Let's be clear, this was no wind in the hair, convertible cruise filled with quirky roadside attractions and back road shenanigans. We needed to travel over 4000 miles in less than a week and there was no room for error, or else we would miss our flight to Japan. No pressure. 

Our route:

This was dictated by a few factors. The typical northern route was out since it was January and we worried about winter weather slowing us down. (Irony alert: There was a giant snow storm in Oklahoma that almost forced us to bypass it by driving north.) The southernmost route, along I-10, wasn't appealing either, because we had done long sections of that in the past and I absolutely refused to drive the entire width of Texas, which is a brutal 12 hour haul. We also needed to see Graham's family in the Outer Banks of North Carolina before heading west. Final piece of the puzzle - my one request was to see the Grand Canyon. I mean, what's a cross-country drive without it?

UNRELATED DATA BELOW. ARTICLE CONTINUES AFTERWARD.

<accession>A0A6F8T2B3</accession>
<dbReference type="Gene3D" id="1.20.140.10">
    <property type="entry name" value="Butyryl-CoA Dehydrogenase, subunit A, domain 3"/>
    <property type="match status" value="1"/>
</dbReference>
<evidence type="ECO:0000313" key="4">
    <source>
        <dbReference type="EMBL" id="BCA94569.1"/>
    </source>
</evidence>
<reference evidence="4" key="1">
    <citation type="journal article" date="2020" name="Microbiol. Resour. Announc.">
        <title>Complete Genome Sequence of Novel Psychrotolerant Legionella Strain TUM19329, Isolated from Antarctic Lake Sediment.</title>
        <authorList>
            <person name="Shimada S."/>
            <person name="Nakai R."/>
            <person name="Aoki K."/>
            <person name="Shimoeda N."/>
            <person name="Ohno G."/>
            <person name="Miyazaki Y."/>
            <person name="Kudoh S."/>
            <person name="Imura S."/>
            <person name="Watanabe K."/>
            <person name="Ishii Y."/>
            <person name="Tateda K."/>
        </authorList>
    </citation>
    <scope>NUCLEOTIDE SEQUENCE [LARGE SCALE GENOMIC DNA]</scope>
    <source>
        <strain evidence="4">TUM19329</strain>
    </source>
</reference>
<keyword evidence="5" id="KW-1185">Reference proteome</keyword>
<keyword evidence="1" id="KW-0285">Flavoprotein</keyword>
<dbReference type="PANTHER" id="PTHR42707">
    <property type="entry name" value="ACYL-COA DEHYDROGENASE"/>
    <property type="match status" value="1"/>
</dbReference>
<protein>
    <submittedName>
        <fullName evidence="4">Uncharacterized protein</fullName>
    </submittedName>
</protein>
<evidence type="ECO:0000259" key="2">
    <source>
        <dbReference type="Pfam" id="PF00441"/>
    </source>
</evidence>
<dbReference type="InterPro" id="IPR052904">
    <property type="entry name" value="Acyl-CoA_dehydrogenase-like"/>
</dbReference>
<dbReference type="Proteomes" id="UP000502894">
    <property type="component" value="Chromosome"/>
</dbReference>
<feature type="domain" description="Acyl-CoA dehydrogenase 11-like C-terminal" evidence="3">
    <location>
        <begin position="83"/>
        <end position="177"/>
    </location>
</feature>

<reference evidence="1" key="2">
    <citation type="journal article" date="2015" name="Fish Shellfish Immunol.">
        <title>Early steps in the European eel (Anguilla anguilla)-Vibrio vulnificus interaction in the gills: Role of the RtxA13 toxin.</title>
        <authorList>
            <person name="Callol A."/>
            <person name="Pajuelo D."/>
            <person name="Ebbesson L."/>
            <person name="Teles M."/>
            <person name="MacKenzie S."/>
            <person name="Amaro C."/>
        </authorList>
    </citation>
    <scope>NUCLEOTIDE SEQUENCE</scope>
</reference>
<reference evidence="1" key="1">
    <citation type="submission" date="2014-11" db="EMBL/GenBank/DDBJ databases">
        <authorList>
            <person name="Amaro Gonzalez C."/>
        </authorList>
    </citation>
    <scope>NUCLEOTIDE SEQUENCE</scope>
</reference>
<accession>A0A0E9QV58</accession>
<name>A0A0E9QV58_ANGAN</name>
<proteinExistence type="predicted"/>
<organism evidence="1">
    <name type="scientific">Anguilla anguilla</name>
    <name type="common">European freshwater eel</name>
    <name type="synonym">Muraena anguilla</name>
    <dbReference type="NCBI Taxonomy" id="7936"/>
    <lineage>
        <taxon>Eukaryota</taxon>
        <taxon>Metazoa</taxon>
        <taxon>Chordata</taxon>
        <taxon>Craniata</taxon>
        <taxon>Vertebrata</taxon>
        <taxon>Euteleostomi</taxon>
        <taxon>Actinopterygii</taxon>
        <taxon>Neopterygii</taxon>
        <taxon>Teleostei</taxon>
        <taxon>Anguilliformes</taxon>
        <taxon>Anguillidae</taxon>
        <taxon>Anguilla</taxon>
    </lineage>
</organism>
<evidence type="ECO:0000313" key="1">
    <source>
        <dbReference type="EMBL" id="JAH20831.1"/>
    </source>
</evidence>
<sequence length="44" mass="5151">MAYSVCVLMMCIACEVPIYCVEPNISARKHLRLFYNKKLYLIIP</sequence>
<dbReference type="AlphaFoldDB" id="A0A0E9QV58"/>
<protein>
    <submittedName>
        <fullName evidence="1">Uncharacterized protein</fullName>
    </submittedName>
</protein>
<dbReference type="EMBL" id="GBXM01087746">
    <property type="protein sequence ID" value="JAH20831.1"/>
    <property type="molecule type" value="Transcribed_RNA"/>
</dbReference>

Grand Canyon kisses.

But how did Graham and I survive (we even still like each other!) all the boring 10-hour plus driving days that made this trip possible? I'm not quite sure, but here's what helped:

Tuesday, February 3, 2015

Leaving Spain

I want to talk a little bit about my emotions upon leaving Spain. I know that I left nearly a month ago and that I'm already in Japan, but right now my life here is just a jumble of jet lag, hotel living, and general confusion (if you want photographic evidence of that, check out my instagram @meghannbg). But my feelings about Spain are very fresh. When I think of my very recent home, there's a pain there that varies between dull ache and intense longing. I find myself reciting overused platitudes. It's better to have loved and lost. All good things must come to an end.